My Experience with Antenatal Depression
Woah, it has been a while and lot has changed. I started graduate school, and a month later, I GOT PREGNANT! The latter of which has rocked my world more than anything. I learned I was pregnant because I started to randomly throw up and the nausea was overbearing. I thought the nausea would come and go, be worse around some foods or simply ease off after a few days but I was wrong as my symptoms got progressively worse for weeks at a time. During those first 16 weeks I was nauseous all day, threw up at least 4-5 times a day (with a record of 13 times in one day), couldn’t eat anything other than applesauce and crackers, was extremely tired, and felt very VERY SAD.
We were extremely excited to learn we were pregnant! Everything appeared to be lining up… but the excitement on my end wore off in less than a day. I went from feeling ecstatic to feeling completely miserable in what seemed like hours. During those 13 weeks I felt as if I was not able to do anything. My whole routine and life changed, and it felt like I had to put everything on pause. I left my job and most days I could barely get out of bed. The little energy I had I used in completing my graduate school work. I quit cooking, cleaning, driving, blogging and doing any other daily living task than what is required for survival. I felt useless and very sick. It took about 2-3 weeks of feeling this way before I noticed that beyond physically ill I was also starting to feel mentally off.
It is hard to say if I started to feel depressed because of the way I physically felt, or as a result of the hormonal imbalance in my body though they are not mutually exclusive. I was trying to stay positive, but eventually this depression felt bigger than myself and out of my control. I noticed that I no longer found joy in most of the things that normally brought me joy such as watching my favorite TV shows, thrifting, meeting with friends, blogging, social media, taking pictures…etc. I spent most of my days in a state of frustration, anger, resentment, confusion, hopelessness, and exhaustion. I was mad that I could not just shake this feeling off, frustrated that nothing seemed to help, and angry wondering why this was happening to me. Though people were kind and understanding it felt almost impossible to believe that I ‘this too shall pass.’ I kept thinking to myself, ‘this is no way to live,’ and ‘there is no way I could raise a baby feeling this way.’ I had a hard time believing that my depression would ever leave…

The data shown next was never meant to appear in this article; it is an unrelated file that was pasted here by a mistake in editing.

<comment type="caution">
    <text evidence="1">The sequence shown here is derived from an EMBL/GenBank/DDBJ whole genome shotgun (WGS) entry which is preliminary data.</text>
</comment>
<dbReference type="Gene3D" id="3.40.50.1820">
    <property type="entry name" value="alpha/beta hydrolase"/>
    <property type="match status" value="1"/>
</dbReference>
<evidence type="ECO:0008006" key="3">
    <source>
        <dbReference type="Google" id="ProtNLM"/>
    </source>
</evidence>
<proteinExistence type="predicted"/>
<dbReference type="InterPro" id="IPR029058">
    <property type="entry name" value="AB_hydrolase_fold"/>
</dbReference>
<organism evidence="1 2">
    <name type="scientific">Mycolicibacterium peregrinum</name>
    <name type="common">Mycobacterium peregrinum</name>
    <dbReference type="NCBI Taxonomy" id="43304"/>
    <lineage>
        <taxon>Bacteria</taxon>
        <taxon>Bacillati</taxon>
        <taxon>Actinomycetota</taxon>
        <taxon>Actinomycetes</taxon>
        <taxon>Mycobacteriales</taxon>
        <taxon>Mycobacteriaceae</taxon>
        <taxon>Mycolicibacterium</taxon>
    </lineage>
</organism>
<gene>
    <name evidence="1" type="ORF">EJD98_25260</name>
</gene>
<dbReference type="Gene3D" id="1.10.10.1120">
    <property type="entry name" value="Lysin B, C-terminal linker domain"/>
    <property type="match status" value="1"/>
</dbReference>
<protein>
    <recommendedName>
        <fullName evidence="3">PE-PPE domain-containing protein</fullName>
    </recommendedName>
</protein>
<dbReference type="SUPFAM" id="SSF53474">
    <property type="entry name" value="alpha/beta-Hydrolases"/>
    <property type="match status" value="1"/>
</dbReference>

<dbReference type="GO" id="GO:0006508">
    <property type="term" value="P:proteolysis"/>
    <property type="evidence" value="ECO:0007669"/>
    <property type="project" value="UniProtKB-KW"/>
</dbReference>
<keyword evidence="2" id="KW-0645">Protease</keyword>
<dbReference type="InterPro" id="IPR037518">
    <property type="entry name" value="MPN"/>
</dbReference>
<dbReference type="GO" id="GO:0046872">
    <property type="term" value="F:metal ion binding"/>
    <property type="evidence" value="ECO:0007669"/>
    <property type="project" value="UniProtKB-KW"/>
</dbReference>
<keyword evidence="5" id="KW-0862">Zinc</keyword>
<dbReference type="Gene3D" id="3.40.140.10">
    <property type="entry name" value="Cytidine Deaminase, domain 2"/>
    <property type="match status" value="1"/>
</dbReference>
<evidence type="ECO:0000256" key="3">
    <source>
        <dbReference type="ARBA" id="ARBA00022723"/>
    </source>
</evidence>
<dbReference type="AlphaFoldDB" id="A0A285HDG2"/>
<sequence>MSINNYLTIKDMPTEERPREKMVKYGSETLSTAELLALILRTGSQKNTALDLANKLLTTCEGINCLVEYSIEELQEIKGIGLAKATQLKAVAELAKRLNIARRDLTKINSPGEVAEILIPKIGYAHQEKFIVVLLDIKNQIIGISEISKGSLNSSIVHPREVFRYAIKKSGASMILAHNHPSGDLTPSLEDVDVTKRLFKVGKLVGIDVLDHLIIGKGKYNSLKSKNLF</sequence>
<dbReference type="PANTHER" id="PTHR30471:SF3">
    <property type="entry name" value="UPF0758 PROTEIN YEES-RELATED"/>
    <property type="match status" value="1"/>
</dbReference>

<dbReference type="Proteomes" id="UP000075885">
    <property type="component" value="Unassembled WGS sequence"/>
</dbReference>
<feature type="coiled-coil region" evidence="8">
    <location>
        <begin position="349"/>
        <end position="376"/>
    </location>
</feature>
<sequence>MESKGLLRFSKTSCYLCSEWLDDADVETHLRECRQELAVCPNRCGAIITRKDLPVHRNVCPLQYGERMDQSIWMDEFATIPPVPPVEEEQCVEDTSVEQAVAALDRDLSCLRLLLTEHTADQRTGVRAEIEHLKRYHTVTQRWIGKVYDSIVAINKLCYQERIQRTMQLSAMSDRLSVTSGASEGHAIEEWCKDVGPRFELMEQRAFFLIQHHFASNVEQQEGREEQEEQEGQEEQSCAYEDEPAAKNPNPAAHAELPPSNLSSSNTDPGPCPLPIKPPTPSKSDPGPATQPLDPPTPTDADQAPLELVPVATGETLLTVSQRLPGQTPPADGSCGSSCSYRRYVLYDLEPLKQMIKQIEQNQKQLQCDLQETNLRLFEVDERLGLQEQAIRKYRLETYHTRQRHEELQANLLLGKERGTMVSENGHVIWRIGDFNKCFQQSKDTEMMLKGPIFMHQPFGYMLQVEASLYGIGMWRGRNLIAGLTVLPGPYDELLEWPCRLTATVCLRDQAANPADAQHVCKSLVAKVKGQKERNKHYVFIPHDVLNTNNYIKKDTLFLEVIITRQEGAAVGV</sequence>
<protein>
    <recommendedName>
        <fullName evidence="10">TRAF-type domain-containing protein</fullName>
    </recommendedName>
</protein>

Though most days it felt like nothing was helping, there were some things that though they did not magically make me feel better, they did help me get through. Here are few of the things that I tried, and that I know helped me in some way or another during this time:
Being open about my feelings with others.
There is this weird period of time that is sort of expected of expecting mothers, which is to keep your pregnancy secret until “it’s safe” (until the first trimester is over). I think this societal expectation is what actually made me feel sort of worse. I am the kind of person who doesn’t like keeping secrets, and is open about most everything. Keeping the pregnancy a secret was hard, but what was harder was to pretend that I felt okay - when I didn't. From my experience I learned that keeping our feelings and struggles to ourselves only increases the loneliness and misery we are already experiencing. If I was to do it again, I wouldn’t wait as long as I did to share about my pregnancy with some people, and especially local people because they can be of so much help!
Taking a vacation.
There came a point in which the way I was feeling was so strange and so off, that I knew I needed to hit some form of “restart” button. I wasn’t sure what that looked like, but I knew that since I was no longer working, I had the freedom and time to go to the other side of the USA and visit sunny California, plus some of the sweetest and most encouraging people I know live there and it was about time I go visit them.